Investigating Dimensions of Brand Names That Influence the Percieved Familiarity of Brands

ABSTRACT - Extant research suggests that products perceived as being familiar are preferred to those perceived as less familiar. The current research examines how features of a product's brand name can influence perceived familiarity. Results of a study imply that the number of associations related to a product's brand name and the distinctiveness of processing the brand name induces can jointly influence perceptions of brand familiarity.


Joan Meyers-Levy (1989) ,"Investigating Dimensions of Brand Names That Influence the Percieved Familiarity of Brands", in NA - Advances in Consumer Research Volume 16, eds. Thomas K. Srull, Provo, UT : Association for Consumer Research, Pages: 258-263.

Advances in Consumer Research Volume 16, 1989      Pages 258-263


Joan Meyers-Levy, Northwestern University


Extant research suggests that products perceived as being familiar are preferred to those perceived as less familiar. The current research examines how features of a product's brand name can influence perceived familiarity. Results of a study imply that the number of associations related to a product's brand name and the distinctiveness of processing the brand name induces can jointly influence perceptions of brand familiarity.

A major purpose of brand names is to provide a distinctive lat>el by which products and services can be identified (Friedman 1985). Indeed, advertisers typically devote considerable time, effort, and financial resources to selecting brand names that are likely to be memorable (Zinkhan and Martin 1987), and they promote these brand names to enhance consumers' familiarity with them. This practice seems to be predicated on the belief that, all other things being equal, consumers are likely to regard favorably products that they perceive as familiar, and in turn this may enhance their likelihood of purchasing these products.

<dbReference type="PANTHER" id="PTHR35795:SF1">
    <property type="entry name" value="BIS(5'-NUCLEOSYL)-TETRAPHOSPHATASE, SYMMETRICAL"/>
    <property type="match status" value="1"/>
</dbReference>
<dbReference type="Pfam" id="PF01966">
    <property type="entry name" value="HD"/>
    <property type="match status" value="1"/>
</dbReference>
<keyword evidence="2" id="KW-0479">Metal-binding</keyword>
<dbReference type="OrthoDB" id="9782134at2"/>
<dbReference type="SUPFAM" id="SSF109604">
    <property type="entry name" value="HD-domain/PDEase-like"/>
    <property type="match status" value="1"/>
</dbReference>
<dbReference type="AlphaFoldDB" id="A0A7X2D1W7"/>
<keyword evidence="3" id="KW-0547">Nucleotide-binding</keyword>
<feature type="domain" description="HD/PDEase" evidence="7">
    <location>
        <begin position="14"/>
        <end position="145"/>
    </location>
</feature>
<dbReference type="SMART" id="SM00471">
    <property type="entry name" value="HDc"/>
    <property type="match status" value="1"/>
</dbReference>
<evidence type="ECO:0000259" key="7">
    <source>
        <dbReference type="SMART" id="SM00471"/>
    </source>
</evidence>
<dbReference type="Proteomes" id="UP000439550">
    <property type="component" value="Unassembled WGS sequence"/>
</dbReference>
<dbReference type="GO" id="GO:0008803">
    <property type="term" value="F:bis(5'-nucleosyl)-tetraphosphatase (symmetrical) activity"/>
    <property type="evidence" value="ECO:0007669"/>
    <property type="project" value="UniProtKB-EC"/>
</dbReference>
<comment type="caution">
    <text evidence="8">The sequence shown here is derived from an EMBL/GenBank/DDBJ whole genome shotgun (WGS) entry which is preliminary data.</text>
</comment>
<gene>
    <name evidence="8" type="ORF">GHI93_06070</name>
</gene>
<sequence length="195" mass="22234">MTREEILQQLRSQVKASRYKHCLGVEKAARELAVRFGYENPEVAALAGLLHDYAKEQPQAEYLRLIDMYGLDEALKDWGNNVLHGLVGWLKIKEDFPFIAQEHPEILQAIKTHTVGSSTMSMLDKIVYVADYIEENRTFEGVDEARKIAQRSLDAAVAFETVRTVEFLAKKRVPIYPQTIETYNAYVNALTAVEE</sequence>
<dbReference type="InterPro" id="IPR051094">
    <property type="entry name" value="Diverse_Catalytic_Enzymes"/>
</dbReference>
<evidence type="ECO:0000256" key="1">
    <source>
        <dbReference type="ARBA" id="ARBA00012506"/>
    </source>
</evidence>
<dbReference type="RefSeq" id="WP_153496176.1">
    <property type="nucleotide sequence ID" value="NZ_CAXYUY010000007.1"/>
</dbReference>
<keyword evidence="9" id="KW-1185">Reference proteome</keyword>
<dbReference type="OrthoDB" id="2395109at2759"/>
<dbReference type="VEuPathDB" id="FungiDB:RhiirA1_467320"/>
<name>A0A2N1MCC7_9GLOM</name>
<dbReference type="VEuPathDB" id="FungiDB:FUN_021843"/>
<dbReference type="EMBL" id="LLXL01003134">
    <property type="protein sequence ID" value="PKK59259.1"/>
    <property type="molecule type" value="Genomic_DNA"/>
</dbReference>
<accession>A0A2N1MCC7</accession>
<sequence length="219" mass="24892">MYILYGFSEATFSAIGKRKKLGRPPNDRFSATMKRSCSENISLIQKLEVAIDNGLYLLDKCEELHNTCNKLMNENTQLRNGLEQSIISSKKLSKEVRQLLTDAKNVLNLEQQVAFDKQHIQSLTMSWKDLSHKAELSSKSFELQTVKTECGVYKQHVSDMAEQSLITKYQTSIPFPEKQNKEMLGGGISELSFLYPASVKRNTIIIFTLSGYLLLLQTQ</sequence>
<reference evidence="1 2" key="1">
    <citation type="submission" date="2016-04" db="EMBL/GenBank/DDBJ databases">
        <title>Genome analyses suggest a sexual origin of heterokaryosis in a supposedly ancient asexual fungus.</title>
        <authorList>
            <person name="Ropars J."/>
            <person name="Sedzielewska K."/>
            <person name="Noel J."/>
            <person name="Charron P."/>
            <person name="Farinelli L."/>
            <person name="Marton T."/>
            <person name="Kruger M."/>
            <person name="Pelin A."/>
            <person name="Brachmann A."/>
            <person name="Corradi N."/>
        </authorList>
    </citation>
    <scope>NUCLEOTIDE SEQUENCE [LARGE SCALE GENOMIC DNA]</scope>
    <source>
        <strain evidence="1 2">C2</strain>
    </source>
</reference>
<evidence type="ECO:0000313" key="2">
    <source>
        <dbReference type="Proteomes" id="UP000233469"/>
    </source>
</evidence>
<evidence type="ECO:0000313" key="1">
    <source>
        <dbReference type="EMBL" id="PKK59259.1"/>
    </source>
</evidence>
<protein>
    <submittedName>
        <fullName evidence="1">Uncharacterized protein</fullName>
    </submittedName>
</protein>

Consistent with this view, Mandler (1982) suggests that familiar objects generally are positively valued because they enable predictability. The thesis that people are attracted to/prefer that which is familiar also underlies research by Zajonc (e.g., 1971). Indeed. objects or experiences made familiar during childhood often have lasting effects on our tastes, preferences, and yearnings (Rheingold 1985). Thus, in light of the seeming practical importance of developing, brands that are perceived as familiar, a critical question that emerges is whether dimensions of a product's brand name itself might influence the memorableness or perceived familiarity of the brand?

Some insight into this question would seem to be offered by the basic learning principle, which suggests that memory for target concepts/information is enhanced if the concepts can be meaningfully related to many as opposed to few other concepts already stored in memory (Nisbett and Ross 1980). The logic underlying this principle is that concepts that are tied to a large repertoire of diverse concepts or associations will be more memorable because the abundant associations provide a multitude of rich memory traces that can enhance the accessibility of the concepts. These meaningfully related associations or linkages to the target concept will be referred to as its association set. Thus, the implication of this view for brand name selection is that, consistent with findings offered by Kanungo and Dutta (1955), brand names will be more accessible in memory and thus more memorable or familiar to the extent that they possess a large rather than a small association set.

However, another substantial body of literature leads to an opposing inference. According to this research, the probability of accessing any particular concept diminishes as the association set size of the concept increases (Alba and Chattopadhyay 1985; Nelson and Friedrich 1980). Two reasons are often cited for this phenomenon. First, as the number of associations linked to a target concept increases, the strength of each linkage or retrieval path is thought to be weakened because total activation is dissipated over the large association set (Anderson 1976). Second, as the association set size increases, the number of competing associations that might be activated and interfere with access to the target concept elevates (Anderson 1976; Alba and Chattopadhyay 1985). Thus, the larger the number of associations that are encoded in relation to the target concept, the lower is the probability of accessing that item. These findings imply that brand names possessing a relatively small rather than a large association set will be more accessible and thus presumably more familiar. Perhaps it is a logic similar to this that often induces practitioners to search for unique brand names.